Soft Tissue Sarcomas

Key Points

Soft tissue sarcoma is a type of cancer that frequently has a lower rate of spread other parts of the body

Because these tumors usually have deep roots, aggressive surgery is needed to successfully remove the tumor

Prognosis is dependant on the grade of the tumor, degree of invasion, location on the body and the ability of the surgeon to remove a cuff of normal tissue along with the tumor



  • A soft tissue sarcoma is broad group of tumors that originate from connective tissues


Types of Soft tissue sarcomas

  • Fibrosarcoma – originates from fibrocytes or connective tissues
  • Neurofibrosarcoma – originates from the connective tissue around nerves
  • Anaplastic sarcoma  – are very malignant sarcoma cells
  • Many other types



  • Generally soft tissue sarcomas are very locally invasive; this means that they have deep roots extending off of the apparent tumor mass
  • Below is an illustration of a soft tissue sarcoma located below the skin; if all of the fine roots (which cannot be seen with the naked eye) are not removed at the time of surgery, the tumor will recur with vengeance; the dashed line is the line of excision of the tumor


  • The potential for a soft tissue sarcoma  to spread to another location in the body is dependant on its grade as diagnosed on the biopsy report
    • grade I – 5 to 10% chance for spread to other regions in the body
    • grade II – 25% chance for spread
    • grade III – 50% chance for spread



  • Skin
  • Under the skin
  • Muscles
  • Mouth
  • Below is a fibrosarcoma on  the shoulder region – in this case wide surgical margins will be taken

  • Below is a high grade soft tissue sarcoma located beneath the tongue and affecting the jaw


Diagnostic testing

  • Complete blood cell count, chemistry profile, urinalysis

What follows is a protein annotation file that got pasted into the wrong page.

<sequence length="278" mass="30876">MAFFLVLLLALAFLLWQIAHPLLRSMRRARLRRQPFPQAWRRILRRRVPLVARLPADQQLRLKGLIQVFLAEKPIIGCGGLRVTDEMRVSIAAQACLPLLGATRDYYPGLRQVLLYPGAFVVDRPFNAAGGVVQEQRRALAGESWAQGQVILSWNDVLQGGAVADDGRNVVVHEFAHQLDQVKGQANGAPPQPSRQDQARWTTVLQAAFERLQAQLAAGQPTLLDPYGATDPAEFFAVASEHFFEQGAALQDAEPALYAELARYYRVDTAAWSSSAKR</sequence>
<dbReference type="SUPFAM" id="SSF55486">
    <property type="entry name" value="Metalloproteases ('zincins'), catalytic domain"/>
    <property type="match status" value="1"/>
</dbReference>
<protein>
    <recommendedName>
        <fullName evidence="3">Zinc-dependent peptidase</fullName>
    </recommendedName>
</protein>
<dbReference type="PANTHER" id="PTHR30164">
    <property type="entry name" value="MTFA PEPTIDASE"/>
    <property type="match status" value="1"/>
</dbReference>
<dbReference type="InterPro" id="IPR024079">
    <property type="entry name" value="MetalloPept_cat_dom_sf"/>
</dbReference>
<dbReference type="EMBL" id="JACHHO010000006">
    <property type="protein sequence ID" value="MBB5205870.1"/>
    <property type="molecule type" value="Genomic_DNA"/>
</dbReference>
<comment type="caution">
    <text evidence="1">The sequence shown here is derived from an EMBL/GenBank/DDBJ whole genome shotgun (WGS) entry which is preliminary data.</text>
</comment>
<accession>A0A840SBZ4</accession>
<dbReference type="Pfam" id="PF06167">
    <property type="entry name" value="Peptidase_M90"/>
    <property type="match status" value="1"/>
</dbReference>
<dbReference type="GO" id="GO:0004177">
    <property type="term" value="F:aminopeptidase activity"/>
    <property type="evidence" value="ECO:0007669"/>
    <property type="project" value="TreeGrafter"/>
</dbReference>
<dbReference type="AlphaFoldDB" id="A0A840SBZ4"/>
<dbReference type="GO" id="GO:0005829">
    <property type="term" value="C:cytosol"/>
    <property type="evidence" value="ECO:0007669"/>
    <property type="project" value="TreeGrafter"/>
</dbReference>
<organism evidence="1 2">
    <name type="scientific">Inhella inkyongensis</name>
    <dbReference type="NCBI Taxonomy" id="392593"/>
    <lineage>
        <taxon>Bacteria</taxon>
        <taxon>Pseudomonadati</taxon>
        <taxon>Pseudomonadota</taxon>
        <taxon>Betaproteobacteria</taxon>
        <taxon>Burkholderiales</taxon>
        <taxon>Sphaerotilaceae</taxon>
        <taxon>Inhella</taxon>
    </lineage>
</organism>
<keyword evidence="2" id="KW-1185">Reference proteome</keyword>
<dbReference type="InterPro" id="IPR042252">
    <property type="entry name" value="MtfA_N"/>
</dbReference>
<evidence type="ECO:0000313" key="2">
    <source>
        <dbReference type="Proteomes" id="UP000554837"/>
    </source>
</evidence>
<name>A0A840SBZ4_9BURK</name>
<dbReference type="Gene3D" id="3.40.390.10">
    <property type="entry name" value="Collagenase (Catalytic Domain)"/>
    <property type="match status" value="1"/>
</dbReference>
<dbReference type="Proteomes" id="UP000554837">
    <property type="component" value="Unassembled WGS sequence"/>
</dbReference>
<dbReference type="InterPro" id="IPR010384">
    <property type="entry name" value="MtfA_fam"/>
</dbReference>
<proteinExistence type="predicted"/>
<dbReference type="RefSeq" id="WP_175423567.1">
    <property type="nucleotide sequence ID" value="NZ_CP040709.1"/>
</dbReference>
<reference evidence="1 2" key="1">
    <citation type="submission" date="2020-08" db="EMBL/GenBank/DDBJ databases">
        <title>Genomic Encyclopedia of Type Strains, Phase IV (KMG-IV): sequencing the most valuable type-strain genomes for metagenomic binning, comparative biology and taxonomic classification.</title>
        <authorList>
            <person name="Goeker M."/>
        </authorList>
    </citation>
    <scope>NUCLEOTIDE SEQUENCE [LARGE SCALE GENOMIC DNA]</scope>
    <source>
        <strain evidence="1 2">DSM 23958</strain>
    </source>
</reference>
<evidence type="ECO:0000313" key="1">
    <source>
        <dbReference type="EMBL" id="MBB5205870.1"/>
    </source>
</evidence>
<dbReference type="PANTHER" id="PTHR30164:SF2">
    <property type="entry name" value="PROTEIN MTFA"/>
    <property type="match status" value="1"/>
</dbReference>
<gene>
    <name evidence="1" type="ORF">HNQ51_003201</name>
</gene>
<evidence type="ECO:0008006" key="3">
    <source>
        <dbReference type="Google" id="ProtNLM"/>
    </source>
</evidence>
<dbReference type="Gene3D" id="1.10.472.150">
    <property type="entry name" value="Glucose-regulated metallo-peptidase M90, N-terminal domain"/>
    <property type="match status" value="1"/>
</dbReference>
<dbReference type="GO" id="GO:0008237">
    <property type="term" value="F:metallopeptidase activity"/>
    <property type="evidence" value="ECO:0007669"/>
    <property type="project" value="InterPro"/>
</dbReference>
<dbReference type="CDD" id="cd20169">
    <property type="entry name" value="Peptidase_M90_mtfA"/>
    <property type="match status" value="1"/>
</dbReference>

• Chest radiographs
  • Biopsy of the tumor
  • Below is an example of cells as seen under a microscope from a soft tissue sarcoma; a fine needle biopsy can be used to obtain such a sample



  • Wide surgical margins are needed to cure a soft tissue sarcoma
    • wide lateral margins – typically we remove 2 to 5 cm of normal tissue around the mass
    • deep margins –  typically we remove a layer of dense tissue beneath the tumor, such as fascia or muscle
  • after the tumor has been removed, the cut side of the tissue is painted with ink so that the pathologist see if the entire tumor had been removed
  • Wound closure –  in some cases the resultant wound can be closed primarily, but in other cases a skin flap or skin graft is needed to close the wound


Treatments after surgery

  • For grade I soft tissue sarcomas generally no additional treatment is needed if the tumor has been completely removed
  • For grade 2 and 3 soft tissue sarcomas generally chemotherapy is recommended
  • Radiation therapy is indicated for tumors in which there is a high risk for recurrence of the tumor



  • Radical surgical treatment can result in cure of a soft tissue sarcoma providing that the tumor is completely removed
  • Soft tissue sarcomas that have spread carry a poor prognosis

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